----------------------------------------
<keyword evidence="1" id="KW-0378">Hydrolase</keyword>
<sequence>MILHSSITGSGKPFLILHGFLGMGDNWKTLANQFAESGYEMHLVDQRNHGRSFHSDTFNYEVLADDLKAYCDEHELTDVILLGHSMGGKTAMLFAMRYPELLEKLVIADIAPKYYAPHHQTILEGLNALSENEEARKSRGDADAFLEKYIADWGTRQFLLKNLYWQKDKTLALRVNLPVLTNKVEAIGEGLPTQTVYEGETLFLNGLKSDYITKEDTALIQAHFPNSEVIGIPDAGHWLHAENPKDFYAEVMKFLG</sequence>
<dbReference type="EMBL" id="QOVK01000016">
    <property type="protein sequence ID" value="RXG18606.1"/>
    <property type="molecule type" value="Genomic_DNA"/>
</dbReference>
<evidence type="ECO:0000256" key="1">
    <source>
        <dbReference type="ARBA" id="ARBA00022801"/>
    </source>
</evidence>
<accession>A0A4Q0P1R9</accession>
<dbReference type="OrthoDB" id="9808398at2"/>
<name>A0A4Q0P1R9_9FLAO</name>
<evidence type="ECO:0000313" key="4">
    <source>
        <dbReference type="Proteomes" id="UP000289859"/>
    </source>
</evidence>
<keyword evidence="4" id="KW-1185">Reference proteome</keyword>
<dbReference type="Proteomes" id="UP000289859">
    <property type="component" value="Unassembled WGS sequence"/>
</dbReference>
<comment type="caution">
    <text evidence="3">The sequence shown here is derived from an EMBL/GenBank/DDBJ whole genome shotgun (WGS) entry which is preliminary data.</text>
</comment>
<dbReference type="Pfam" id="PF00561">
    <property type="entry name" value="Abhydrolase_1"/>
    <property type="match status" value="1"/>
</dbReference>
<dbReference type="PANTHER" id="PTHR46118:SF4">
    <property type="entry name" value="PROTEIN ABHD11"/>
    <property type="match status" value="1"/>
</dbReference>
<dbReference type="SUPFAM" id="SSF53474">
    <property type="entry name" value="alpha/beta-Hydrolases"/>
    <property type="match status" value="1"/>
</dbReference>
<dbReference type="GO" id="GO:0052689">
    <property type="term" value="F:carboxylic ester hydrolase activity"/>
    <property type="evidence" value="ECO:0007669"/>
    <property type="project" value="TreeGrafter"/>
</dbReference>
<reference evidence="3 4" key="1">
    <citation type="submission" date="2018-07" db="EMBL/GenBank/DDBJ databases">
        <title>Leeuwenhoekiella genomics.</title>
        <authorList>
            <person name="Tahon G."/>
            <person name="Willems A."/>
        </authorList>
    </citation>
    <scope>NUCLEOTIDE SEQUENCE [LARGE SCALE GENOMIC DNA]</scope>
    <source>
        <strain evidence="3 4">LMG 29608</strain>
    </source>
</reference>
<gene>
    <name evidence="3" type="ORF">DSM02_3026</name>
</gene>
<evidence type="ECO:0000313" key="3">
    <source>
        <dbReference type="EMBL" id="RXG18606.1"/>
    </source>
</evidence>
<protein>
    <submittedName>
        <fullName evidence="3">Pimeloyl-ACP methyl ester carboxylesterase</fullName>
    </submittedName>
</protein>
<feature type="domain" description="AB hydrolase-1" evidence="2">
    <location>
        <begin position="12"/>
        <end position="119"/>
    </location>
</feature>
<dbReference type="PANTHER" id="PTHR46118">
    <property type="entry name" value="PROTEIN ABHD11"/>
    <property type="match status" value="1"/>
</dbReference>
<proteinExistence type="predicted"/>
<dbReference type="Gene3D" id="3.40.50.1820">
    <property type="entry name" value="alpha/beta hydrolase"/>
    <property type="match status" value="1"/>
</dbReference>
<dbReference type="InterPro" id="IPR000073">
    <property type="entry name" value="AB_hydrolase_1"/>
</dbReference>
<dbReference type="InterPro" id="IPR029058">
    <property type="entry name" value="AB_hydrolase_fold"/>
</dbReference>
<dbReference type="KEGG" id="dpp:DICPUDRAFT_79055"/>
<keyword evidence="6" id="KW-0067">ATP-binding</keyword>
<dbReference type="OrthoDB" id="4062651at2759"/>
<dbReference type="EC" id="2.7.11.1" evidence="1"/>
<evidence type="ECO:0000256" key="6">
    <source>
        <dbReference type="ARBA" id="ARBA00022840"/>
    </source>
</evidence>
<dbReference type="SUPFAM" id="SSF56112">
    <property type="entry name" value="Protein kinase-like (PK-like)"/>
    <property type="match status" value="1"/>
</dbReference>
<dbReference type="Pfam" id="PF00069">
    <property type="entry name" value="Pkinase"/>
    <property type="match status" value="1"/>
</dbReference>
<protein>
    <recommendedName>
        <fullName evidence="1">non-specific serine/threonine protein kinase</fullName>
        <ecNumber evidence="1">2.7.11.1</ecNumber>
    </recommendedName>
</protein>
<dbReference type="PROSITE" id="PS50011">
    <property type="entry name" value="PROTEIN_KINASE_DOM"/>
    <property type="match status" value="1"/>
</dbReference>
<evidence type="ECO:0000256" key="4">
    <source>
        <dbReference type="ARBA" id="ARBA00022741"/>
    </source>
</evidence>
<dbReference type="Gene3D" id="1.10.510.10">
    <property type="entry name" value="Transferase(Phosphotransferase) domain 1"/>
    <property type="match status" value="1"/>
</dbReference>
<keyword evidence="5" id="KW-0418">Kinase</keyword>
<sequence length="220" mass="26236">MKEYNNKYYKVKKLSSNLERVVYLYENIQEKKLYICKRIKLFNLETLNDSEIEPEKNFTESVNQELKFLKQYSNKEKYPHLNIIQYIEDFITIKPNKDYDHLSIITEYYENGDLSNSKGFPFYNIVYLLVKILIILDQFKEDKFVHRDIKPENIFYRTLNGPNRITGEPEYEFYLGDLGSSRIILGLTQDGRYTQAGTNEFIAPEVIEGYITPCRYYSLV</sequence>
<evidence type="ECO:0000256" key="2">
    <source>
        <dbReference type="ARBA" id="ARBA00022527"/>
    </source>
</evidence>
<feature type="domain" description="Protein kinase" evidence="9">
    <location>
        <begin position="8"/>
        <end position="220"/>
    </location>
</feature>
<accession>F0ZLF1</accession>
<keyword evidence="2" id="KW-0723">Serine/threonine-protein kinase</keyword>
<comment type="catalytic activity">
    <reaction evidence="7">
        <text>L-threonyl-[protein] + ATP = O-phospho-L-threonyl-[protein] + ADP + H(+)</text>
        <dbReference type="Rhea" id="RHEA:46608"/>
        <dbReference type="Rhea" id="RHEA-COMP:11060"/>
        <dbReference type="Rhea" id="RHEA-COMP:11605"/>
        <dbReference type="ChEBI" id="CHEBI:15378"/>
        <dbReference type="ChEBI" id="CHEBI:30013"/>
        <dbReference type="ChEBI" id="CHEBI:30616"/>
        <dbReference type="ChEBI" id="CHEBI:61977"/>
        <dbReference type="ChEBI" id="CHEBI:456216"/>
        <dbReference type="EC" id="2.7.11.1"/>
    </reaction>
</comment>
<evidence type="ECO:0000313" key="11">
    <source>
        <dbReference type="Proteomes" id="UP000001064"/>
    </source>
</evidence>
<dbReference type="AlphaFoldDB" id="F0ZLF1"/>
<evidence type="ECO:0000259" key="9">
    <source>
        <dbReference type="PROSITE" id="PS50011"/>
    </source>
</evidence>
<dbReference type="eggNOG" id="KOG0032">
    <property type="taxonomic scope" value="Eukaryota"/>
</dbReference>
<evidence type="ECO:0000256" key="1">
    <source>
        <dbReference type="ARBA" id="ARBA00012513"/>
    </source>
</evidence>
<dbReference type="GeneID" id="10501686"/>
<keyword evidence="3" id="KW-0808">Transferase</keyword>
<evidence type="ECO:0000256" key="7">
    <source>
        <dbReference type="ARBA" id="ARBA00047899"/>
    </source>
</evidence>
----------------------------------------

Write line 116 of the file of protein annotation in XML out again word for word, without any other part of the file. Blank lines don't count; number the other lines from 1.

    <property type="match status" value="1"/>